Insurance company holding provider hostage


(Lynn Ho) #1

I am on track ( I think) to transition my existing practice to direct care practice Jan 1 2019
Running into an obstacle with my local BCBSRI:
When I called their provider service center in October 2018, they told me it would take a month to de-enroll from their network. However in November- December I received a series of emails from BCBSRI stating that my Nov 1 2018 filing date would only allow me to disenroll from their network by Jan 1 2020 ! They stated they sent an amendment to my contract in May for 2017 requiring this bizarrely long unenrollment period (which I dont recall but they may have); the latest time I could have unenrolled for Jan 2019 was June 2018. Has any heard of this type of insurer control over providers before and if you have any suggestions as to what to do, I will gladly hear them
thanks - Lynn


(Karl N. Hanson, MD) #2

Lynn,
Ask to see the amendment out of curiosity. That seems like impeding commerce. I would not take their word for it.
If it were me and the amendment actually exists, I would ignore it and plod ahead. Industry standard is 60 - 90 days so just give notice and roll.
Karl


(Lynn Ho) #3

This is what they sent:
I did indeed send in notice of termination Nov 1 but it could get ugly if they chose to make a point of reinforcing their contract .
The worse thing that could happen is 1 ) they could sue me for breach of contract or 2) they could refuse to honor prescriptions, orders, tests for my patients still insured by them .
Wondering if I should consult a health care lawyer.
There’s always something!

Hi Dr. Ho,

I just wanted to touch base with you to confirm the following. I know that you mentioned that there was some misinformation provided to you by the Provider Service center, where they stated that you could terminate your contract with BCBSRI with a 30 day notice. I have confirmed the following, per the contract reinstatements that were implemented in 2017.

VI. TERM AND TERMINATION

A. This Agreement shall commence on the day after the execution of the Agreement by the parties hereto and approval by Blue Cross’ Credentialing Committee of successful completion of credentialing of the Physician by Blue Cross hereof and shall continue thereafter until December 31st of the same year, unless this Agreement is earlier terminated as set forth in this Section VI. Thereafter, this Agreement shall automatically be extended for consecutive additional terms of twelve (12) months each, unless either party provides the other party with written notice of its intention not to extend the term at least one hundred eighty (180) days prior to the end of the initial term or any subsequent term.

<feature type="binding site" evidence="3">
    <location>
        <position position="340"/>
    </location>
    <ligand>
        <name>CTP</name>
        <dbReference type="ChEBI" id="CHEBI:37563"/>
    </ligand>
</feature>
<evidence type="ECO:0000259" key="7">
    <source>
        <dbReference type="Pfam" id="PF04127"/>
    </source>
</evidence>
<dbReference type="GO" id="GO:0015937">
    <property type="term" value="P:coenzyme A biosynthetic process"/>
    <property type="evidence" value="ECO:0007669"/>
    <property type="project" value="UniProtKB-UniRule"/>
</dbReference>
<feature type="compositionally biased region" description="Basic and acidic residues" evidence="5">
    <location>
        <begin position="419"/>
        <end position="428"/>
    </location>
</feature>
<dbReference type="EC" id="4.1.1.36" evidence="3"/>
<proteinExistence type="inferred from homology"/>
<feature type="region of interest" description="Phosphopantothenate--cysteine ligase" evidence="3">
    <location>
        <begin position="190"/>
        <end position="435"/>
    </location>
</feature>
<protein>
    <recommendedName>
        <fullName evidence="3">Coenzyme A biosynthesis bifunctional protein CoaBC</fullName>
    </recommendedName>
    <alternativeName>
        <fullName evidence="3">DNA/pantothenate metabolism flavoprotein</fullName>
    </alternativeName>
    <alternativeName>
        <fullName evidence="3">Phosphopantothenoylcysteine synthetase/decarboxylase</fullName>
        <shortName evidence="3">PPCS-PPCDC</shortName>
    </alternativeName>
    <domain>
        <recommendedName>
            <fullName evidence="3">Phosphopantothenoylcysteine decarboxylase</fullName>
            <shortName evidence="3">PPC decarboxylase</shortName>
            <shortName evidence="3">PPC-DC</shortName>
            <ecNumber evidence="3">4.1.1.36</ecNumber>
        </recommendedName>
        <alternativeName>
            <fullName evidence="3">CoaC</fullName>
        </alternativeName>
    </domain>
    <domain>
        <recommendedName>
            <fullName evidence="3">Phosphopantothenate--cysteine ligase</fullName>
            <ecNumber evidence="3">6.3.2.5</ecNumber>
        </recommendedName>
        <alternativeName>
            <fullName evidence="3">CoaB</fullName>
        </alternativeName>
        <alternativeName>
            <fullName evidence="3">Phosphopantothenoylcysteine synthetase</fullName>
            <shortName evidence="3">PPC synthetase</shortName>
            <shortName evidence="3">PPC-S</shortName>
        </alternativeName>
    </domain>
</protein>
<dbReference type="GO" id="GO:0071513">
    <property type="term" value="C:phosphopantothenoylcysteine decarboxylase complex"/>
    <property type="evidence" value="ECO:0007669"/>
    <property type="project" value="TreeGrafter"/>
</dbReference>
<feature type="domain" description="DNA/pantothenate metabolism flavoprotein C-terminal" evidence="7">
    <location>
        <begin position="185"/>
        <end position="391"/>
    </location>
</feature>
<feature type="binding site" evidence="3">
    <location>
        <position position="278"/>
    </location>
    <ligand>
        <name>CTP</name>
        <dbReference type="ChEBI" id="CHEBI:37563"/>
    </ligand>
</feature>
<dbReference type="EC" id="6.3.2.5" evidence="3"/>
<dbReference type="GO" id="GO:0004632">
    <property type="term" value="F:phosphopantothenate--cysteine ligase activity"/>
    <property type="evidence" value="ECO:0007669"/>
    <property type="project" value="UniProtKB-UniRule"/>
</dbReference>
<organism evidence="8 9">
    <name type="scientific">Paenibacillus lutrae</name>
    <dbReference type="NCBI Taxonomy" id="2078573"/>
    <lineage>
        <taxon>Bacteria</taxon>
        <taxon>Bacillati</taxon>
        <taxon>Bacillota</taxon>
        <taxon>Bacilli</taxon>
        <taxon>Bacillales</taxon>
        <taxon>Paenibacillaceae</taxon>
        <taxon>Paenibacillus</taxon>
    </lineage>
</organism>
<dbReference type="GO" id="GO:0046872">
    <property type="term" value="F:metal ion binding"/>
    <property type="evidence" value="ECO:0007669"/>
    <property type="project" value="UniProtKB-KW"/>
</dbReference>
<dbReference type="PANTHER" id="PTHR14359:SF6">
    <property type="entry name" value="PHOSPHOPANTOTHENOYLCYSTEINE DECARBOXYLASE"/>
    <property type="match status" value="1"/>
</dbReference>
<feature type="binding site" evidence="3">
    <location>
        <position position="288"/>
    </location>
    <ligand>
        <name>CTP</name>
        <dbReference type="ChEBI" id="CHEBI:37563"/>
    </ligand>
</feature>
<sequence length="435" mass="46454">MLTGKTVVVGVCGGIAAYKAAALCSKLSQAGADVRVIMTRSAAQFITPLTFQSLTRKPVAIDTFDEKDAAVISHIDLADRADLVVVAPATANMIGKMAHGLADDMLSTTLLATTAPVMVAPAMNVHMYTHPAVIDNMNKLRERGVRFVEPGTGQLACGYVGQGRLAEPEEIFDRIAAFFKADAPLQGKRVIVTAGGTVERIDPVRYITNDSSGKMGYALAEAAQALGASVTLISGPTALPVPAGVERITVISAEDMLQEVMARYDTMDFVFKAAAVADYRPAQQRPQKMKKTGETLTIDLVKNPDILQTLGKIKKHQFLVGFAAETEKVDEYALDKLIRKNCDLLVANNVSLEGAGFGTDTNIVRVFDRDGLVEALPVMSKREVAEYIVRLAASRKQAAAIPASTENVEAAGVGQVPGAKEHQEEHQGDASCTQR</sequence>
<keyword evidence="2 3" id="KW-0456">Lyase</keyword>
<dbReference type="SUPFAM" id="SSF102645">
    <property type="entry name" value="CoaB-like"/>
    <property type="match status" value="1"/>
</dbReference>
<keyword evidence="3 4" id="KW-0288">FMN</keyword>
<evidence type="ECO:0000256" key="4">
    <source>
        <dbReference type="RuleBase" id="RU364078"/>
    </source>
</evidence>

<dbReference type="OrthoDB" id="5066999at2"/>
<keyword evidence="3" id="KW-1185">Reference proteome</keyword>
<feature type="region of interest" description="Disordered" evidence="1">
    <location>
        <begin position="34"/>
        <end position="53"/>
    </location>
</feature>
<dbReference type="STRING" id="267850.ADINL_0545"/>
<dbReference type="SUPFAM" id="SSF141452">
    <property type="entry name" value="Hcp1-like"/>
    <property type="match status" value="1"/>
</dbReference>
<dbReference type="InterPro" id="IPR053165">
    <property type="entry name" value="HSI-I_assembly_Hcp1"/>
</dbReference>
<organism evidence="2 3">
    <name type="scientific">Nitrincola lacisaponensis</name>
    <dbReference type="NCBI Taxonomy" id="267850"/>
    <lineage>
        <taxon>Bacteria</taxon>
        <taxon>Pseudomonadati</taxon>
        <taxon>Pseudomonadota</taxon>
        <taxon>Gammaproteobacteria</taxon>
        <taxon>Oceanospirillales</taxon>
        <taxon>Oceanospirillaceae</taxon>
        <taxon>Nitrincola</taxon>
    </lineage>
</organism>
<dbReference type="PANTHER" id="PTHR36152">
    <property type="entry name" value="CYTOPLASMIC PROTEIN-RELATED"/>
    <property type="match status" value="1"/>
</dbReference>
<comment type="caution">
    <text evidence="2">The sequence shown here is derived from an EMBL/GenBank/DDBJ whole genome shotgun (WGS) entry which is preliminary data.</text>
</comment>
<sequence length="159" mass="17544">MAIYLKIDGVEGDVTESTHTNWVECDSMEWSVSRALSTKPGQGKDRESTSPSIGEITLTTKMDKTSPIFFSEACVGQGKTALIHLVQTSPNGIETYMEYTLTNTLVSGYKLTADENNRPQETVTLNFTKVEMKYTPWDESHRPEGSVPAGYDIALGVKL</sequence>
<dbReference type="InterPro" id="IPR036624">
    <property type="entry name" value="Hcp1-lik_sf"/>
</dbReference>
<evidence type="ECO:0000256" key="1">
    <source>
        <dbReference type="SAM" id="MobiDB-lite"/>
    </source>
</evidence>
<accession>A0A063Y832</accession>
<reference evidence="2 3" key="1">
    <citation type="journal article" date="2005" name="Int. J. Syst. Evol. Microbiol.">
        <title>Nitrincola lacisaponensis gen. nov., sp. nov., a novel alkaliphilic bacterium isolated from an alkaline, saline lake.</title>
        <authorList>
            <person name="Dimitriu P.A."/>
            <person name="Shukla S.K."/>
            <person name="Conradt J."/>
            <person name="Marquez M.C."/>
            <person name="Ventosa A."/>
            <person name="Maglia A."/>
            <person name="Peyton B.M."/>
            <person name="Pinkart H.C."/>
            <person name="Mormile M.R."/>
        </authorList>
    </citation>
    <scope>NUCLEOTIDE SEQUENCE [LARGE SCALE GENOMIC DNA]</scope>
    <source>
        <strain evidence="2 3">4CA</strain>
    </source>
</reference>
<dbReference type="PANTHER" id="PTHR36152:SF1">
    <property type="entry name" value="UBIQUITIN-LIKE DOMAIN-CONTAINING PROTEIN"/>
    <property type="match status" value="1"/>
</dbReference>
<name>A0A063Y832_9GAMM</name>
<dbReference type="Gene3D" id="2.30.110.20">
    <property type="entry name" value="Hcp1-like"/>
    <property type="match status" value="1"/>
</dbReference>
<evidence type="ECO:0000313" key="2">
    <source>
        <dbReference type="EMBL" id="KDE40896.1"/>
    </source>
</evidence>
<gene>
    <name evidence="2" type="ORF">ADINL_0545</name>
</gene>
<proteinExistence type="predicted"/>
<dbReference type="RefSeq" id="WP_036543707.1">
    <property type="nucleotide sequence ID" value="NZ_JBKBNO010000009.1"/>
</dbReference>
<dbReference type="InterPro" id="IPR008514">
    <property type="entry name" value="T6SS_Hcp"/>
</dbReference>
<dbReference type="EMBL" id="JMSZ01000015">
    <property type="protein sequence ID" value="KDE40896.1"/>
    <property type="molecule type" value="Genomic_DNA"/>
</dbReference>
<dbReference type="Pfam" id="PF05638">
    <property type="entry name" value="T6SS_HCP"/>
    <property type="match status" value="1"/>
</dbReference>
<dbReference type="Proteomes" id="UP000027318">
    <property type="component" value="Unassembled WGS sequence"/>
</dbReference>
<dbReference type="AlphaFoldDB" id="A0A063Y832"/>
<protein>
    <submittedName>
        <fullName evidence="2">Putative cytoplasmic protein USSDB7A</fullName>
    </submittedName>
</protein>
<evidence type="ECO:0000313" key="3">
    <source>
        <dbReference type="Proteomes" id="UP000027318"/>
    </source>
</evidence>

Since BCBSRI was notified of your wish to non-renew your Agreement after 180 days before the end of the year, your non-renewal would be effective 1/1 of the following year. In this case because the non-renewal was received in November of this year (2018), your non-renewal would be effective 1/1/2020.


(Jennifer Allen) #4

How is that even enforceable? Quit your job, open a new one that doesn’t take insurance. What can they do about it?


(John Bender) #5

Lynn,

We did not disenroll with BCBS, we stayed in-network as providers and simply stopped filing claims 3 years ago. Since no claims are being filed out of our office, the patients are not being balance-billed, in fact they are not being billed fee for service at all. But when I order their MRI, etc, it is still covered under BCBS, since I am a network provider. The patients are paying their subscriptions for direct care.

After three years, no payer (CIGNA, Humana, Aetna, United Health Group, Anthem/BCBS) has complained.

-John